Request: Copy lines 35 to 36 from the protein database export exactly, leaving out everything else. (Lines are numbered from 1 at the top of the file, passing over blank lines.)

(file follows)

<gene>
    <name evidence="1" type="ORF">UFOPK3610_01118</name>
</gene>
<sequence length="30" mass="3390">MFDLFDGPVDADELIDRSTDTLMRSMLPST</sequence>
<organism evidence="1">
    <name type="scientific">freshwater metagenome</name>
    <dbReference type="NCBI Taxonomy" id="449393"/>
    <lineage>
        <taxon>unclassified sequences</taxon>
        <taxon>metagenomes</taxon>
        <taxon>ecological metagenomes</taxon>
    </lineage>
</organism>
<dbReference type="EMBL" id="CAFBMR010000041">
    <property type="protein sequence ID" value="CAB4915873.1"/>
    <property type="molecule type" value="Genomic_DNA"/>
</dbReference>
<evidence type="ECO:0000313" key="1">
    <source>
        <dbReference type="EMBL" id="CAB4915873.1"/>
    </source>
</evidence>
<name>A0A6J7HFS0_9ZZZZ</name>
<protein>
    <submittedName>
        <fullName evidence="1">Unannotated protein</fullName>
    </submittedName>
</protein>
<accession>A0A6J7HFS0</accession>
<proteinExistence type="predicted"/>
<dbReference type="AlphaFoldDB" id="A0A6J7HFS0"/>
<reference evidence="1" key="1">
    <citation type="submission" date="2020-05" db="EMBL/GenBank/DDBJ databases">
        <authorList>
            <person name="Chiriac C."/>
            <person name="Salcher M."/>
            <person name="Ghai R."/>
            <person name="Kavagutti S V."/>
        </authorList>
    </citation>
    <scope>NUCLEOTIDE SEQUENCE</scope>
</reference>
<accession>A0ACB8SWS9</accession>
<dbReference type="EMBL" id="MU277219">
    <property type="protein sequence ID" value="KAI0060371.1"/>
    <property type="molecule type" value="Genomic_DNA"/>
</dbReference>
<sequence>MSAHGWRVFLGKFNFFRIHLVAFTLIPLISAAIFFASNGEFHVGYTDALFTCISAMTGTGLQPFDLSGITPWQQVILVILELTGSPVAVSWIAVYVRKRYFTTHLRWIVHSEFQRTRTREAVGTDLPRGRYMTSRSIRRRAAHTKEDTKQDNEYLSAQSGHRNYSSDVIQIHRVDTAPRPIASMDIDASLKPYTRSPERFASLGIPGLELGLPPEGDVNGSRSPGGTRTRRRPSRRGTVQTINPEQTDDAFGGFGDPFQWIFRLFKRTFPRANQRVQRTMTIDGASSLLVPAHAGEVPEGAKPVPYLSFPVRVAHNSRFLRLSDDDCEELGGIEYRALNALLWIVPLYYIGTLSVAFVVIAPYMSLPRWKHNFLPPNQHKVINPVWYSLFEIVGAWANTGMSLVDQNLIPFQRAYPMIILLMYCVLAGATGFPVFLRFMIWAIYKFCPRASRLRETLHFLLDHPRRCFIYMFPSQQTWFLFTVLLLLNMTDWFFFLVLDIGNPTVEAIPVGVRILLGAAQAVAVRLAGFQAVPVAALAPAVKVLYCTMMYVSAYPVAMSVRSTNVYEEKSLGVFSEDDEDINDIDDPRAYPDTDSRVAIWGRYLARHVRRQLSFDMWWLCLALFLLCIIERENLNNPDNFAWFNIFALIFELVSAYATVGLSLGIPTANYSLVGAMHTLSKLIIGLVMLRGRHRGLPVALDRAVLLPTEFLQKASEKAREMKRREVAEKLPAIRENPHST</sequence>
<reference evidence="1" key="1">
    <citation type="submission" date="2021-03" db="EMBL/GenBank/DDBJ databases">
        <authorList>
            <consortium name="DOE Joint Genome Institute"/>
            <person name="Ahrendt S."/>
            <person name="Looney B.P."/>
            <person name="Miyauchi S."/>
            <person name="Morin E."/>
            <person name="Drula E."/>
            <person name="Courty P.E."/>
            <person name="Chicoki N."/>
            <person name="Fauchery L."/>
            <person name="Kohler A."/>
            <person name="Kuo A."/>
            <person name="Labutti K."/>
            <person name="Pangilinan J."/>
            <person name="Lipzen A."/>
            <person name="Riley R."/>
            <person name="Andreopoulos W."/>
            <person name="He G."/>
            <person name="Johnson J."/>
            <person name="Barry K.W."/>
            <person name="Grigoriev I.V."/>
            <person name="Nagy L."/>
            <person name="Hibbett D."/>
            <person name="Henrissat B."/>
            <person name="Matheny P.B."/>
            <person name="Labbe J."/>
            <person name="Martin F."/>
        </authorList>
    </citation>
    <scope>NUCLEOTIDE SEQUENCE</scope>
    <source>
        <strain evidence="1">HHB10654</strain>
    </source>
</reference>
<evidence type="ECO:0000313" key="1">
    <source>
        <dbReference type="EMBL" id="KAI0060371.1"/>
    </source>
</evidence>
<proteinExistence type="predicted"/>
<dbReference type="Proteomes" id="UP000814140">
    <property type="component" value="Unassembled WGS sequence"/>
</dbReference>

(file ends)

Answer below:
            <person name="Chiriac C."/>
            <person name="Salcher M."/>